20. There not being (a cause), there results contradiction of the admitted principle; otherwise simultaneousness.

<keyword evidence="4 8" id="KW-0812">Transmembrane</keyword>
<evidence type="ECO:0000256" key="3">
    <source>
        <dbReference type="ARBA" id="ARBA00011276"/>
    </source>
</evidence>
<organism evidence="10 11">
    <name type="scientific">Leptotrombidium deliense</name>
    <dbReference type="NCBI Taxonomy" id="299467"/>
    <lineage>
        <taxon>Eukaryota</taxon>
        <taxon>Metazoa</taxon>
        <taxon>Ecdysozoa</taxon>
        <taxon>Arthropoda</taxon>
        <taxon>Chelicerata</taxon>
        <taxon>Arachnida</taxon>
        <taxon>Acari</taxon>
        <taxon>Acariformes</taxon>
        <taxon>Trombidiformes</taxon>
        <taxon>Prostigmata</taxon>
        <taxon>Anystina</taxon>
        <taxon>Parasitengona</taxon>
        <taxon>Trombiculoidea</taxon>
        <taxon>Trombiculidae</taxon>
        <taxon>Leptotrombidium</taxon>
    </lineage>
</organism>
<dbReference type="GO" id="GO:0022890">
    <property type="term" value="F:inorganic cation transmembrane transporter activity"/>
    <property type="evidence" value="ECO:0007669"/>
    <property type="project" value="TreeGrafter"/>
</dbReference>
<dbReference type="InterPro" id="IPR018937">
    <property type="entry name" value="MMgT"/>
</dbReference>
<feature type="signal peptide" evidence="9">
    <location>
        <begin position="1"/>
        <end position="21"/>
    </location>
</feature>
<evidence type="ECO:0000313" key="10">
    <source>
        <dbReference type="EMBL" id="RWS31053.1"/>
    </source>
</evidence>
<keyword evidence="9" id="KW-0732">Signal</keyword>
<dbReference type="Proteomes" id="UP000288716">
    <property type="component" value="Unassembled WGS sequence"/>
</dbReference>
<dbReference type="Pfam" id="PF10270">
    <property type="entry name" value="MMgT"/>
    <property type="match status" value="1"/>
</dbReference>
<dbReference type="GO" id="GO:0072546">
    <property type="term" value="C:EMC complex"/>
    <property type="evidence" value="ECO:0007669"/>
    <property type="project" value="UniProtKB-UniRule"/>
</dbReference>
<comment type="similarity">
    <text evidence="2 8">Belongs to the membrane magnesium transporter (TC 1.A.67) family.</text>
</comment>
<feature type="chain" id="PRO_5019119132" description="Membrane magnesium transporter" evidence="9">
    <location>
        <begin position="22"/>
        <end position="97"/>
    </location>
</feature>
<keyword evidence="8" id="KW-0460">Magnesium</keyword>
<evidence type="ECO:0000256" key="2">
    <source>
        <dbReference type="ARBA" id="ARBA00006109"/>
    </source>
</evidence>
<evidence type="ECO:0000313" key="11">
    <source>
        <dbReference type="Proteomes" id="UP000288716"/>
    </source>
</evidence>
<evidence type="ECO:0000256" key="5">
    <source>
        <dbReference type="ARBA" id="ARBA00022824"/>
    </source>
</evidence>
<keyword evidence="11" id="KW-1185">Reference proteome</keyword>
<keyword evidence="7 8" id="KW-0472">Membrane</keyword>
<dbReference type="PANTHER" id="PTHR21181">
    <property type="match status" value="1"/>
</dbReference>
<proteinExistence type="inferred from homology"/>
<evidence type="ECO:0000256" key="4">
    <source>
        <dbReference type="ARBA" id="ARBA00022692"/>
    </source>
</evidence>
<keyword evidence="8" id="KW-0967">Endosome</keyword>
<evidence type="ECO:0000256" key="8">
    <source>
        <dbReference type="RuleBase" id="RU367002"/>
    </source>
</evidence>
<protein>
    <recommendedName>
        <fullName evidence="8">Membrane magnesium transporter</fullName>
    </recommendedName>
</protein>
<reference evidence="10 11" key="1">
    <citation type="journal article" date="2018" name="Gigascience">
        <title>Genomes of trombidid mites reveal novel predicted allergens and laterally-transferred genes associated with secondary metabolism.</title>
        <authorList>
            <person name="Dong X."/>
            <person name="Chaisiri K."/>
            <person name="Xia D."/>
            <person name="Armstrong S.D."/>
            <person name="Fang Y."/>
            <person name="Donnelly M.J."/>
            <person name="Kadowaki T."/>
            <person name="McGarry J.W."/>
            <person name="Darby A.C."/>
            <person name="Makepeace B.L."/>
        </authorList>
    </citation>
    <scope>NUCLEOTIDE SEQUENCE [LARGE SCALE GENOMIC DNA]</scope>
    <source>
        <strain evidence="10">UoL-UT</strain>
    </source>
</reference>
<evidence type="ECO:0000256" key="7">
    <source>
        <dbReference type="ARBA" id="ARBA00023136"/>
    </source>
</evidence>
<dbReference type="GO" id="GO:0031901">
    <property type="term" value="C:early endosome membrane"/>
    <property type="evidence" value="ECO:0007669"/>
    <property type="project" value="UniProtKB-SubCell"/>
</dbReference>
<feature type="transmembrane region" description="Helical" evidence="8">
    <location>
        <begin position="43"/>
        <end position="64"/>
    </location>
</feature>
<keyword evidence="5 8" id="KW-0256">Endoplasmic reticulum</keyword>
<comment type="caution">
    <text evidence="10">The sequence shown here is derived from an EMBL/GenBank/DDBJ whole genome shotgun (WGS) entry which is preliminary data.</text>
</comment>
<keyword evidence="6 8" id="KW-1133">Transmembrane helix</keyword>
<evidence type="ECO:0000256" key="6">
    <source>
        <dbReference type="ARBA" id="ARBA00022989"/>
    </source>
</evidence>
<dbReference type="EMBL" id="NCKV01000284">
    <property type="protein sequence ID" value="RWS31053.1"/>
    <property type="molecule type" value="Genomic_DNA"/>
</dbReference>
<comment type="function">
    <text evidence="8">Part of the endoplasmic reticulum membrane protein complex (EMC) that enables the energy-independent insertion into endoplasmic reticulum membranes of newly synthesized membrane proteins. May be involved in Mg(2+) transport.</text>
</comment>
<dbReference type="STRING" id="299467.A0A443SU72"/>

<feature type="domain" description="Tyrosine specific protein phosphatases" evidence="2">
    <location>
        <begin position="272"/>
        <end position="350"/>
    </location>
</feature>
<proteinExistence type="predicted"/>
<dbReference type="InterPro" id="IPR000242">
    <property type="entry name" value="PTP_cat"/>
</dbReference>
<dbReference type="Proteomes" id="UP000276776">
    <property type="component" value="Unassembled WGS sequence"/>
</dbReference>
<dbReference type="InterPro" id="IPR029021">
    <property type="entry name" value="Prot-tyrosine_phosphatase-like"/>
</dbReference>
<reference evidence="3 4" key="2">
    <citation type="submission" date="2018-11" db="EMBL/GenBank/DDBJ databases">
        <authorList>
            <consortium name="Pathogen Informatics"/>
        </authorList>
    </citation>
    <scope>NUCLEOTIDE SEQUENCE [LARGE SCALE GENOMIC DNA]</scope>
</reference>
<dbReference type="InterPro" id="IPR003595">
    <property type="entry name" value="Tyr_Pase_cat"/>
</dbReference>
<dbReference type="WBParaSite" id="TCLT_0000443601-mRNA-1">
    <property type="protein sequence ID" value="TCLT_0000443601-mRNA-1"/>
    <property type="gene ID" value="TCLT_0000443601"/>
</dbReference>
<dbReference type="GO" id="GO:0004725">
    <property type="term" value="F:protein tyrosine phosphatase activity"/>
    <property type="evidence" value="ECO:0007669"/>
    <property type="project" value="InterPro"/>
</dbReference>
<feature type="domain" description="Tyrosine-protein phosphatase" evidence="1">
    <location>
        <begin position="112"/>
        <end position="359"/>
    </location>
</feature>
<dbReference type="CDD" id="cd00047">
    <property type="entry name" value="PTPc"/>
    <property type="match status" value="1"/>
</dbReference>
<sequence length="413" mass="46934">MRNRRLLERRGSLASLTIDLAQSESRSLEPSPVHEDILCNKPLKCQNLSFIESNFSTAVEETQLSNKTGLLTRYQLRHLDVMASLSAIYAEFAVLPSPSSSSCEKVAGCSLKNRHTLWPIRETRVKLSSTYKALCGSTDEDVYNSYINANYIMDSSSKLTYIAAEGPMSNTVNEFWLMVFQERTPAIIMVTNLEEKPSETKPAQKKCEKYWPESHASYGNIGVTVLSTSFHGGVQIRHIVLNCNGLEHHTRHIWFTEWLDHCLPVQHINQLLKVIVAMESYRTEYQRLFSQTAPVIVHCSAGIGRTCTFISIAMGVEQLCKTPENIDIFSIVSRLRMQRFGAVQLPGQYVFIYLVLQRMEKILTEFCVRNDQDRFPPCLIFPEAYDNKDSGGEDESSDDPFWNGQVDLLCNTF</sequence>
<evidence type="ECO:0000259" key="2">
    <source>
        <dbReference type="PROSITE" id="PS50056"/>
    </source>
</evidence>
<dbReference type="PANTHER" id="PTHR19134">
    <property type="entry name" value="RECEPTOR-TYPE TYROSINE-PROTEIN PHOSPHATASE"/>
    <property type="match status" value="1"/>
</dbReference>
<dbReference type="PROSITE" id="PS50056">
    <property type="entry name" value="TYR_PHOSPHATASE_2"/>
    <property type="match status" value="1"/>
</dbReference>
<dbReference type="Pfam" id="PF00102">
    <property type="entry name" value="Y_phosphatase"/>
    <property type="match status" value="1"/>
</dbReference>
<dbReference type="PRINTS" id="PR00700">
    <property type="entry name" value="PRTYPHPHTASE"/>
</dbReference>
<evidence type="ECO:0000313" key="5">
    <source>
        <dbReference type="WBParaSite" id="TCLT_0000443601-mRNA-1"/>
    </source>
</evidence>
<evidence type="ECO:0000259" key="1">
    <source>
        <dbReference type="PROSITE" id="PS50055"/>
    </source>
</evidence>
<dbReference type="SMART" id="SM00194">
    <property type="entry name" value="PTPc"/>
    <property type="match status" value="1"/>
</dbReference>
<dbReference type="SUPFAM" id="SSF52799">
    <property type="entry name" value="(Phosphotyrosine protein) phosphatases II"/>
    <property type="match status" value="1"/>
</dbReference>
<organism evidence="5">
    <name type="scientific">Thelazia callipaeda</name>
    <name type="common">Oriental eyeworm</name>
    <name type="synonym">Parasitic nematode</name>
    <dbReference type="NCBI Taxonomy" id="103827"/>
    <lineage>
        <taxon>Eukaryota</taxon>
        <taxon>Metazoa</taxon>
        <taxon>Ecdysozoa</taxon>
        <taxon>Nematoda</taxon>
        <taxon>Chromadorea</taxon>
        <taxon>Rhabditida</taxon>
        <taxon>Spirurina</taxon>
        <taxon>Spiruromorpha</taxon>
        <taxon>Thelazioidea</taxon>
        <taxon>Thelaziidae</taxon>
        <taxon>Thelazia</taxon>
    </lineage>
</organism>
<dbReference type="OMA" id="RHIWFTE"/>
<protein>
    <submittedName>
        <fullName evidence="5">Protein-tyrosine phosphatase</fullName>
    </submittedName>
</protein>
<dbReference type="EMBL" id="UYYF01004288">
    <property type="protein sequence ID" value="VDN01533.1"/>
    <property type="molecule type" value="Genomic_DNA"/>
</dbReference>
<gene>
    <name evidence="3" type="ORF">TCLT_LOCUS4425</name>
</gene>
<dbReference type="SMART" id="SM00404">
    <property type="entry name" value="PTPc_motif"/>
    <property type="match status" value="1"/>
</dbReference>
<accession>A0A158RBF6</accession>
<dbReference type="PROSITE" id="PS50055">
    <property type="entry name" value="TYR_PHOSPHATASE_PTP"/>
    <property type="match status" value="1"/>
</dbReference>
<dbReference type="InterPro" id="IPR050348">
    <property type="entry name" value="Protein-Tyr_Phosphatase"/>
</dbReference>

If it be said that the effect may originate even when a cause does not exist, then--as we have pointed out before--anything might originate anywhere and at any time. And not only would the origination of the effect thus remain unexplained, but an admitted principle would also be contradicted. For you hold the principle that there are four causes bringing about the origination of a cognition, viz. the adhipati-cause, the sahakâri-cause, the âlambhana-cause, and the samanantara-cause. The term adhipati denotes the sense-organs.--And if, in order to avoid opposition to an acknowledged principle, it be assumed that the origination of a further momentary jar takes place at the time when the previous momentary jar still exists, then it would follow that the two momentary jars, the causal one and the effected one, would be perceived together; but as a matter of fact they are not so perceived. And, further, the doctrine of general momentariness would thus be given up. And should it be said that(this is not so, but that) momentariness remains, it would follow that the connexion of the sense-organ with the object and the cognition are simultaneous.